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Voices of the future: Students engage in politics

By Suvia Li Nov. 3, 2021

Kailey Hu Art


While mainstream politics is primarily occupied by adults, students have been finding ways to become more politically active, such as directly participating in political groups and programs as well as advocating for issues in society.


Young people have traditionally generated low voter turnout. A report by the U.S. Census Bureau showed that only 39 percent of eligible young voters aged 18 to 24 voted in the 2016 presidential election and 48 percent voted in 2020. By choosing not to involve themselves in voting and politics, young people forfeited their own role in the government. In a survey about reasons for low political engagement conducted by Hamilton College, 33.6 percent of survey respondents stated that politicians did not pay enough attention to the concerns of young people and 32.1 percent reported that negative campaigning deterred them from politics.


However, student involvement in politics has been steadily increasing in recent years due to the rise in accessible political information through social media peer influence. A survey conducted in 2018 by Education Week Research Center showed that 40 percent of first-time voters between the ages of 18 and 19 became more politically involved in the two years prior to the survey. The respondents highlighted reaching voting age, the Parkland school shootings and the presidential administration at the time as influences for their newfound political involvement.


Some politically active individuals label indifferent people as ignorant bystanders. On the other hand, those who are not caught up with political issues may see politically-involved people as extreme or irritating, furthering their avoidance for politics. In particular, performative activism—the act of blindly supporting an issue for attention and support—has shed a negative light on those who are politically engaged. It is especially prevalent amongst adolescents because of widespread access to technology and social media, making it convenient to share popular political opinions. One notable event of performative activism was “Blackout Tuesday” in June 2020, where many Instagram users posted a black square tagged with #blackouttuesday to “stand in solidarity” with the Black community. However, it was met with backlash for making the hashtag overflow with black squares instead of useful information, as it defeated the purpose of educating people about Black experiences and systemic racism. The intention behind performative activism is not necessarily devotion to the political cause—unlike true political engagement—which can make all political engagement lack sincerity. Instead, people can go beyond surface-level advocacy in a variety of methods, such as participating in political programs and keeping up with current political situations.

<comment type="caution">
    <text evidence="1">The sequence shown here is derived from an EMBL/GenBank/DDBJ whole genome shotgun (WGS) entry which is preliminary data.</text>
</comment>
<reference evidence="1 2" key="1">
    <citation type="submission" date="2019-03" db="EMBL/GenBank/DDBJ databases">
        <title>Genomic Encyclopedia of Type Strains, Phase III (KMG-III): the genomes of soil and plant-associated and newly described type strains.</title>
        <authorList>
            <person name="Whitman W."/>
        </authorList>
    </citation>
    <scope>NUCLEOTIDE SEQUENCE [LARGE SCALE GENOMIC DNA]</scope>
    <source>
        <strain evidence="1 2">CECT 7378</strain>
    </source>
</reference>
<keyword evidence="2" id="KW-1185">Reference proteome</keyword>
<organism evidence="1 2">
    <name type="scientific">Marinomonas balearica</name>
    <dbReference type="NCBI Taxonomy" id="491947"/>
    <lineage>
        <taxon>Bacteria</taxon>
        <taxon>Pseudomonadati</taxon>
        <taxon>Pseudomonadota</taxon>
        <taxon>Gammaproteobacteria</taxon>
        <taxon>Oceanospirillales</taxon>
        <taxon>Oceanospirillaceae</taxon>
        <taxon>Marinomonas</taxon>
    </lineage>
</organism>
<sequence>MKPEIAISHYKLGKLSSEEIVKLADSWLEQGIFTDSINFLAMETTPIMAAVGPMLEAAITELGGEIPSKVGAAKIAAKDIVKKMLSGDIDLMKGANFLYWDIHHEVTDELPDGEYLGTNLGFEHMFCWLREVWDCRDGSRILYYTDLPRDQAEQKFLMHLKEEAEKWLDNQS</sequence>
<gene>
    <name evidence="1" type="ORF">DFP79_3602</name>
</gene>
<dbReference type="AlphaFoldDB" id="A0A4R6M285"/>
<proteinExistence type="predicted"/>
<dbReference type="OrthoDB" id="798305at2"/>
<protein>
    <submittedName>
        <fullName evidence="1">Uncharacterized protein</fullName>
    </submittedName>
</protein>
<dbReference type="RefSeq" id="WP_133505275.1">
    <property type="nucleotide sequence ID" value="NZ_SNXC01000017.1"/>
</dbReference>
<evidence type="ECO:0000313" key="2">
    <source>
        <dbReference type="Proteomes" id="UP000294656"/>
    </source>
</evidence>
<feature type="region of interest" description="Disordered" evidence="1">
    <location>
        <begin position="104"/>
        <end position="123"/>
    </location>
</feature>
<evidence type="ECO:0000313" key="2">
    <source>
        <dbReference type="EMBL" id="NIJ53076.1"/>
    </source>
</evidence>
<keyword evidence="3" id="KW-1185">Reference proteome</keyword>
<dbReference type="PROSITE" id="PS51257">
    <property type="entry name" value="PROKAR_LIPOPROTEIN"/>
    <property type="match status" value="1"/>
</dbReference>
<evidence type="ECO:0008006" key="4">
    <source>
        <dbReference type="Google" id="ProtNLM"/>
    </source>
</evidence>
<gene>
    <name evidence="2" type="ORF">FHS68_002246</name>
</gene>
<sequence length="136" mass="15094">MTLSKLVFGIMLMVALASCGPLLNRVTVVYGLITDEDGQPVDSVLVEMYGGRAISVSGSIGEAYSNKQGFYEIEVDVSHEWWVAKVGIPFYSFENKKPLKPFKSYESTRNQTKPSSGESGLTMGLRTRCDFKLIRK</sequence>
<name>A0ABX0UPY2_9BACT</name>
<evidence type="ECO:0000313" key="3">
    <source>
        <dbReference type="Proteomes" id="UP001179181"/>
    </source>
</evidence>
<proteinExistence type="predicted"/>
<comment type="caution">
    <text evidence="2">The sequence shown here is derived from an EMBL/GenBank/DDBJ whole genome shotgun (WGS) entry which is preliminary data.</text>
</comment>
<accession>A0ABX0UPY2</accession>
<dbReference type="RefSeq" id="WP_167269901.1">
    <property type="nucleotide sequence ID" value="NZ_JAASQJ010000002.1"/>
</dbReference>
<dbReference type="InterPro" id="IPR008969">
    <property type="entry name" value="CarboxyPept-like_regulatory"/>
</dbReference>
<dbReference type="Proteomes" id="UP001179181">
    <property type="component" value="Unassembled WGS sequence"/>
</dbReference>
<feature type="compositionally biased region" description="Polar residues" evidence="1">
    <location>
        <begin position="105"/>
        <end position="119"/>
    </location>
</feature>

For adolescents, joining young political programs is an accessible way to explore politics. Founded in 1959, one of the first youth political organizations in the U.S. was Students for a Democratic Society (SDS), which aimed to transform society into a system where the people—rather than only the social elite—would control social policy. With branches in numerous colleges including Auburn College and the University of Washington, SDS held public protests against the Vietnam War in the 1960s, including a national march on Washington D.C. in April 1965. Although the organization terminated in 1969, it spearheaded the formation of many other young political organizations.


Over time, many other youth political organizations—of various political views—were created. Originally founded in 1969 by students at Vanderbilt University, Young America’s Foundation (YAF) is a conservative youth organization that aims to spread conservative ideas among the youth by hosting seminars and conferences about topics such as individual freedom, a strong national defense and free enterprise. YAF caused the passage of the Reserve Officer Training Corps (ROTC) Campus Access Act in 1995, which cut off funding from taxpayers to universities with anti-military policies. Additionally, the foundation has acquired the National Journalism Center, which trains young journalists with their ideals.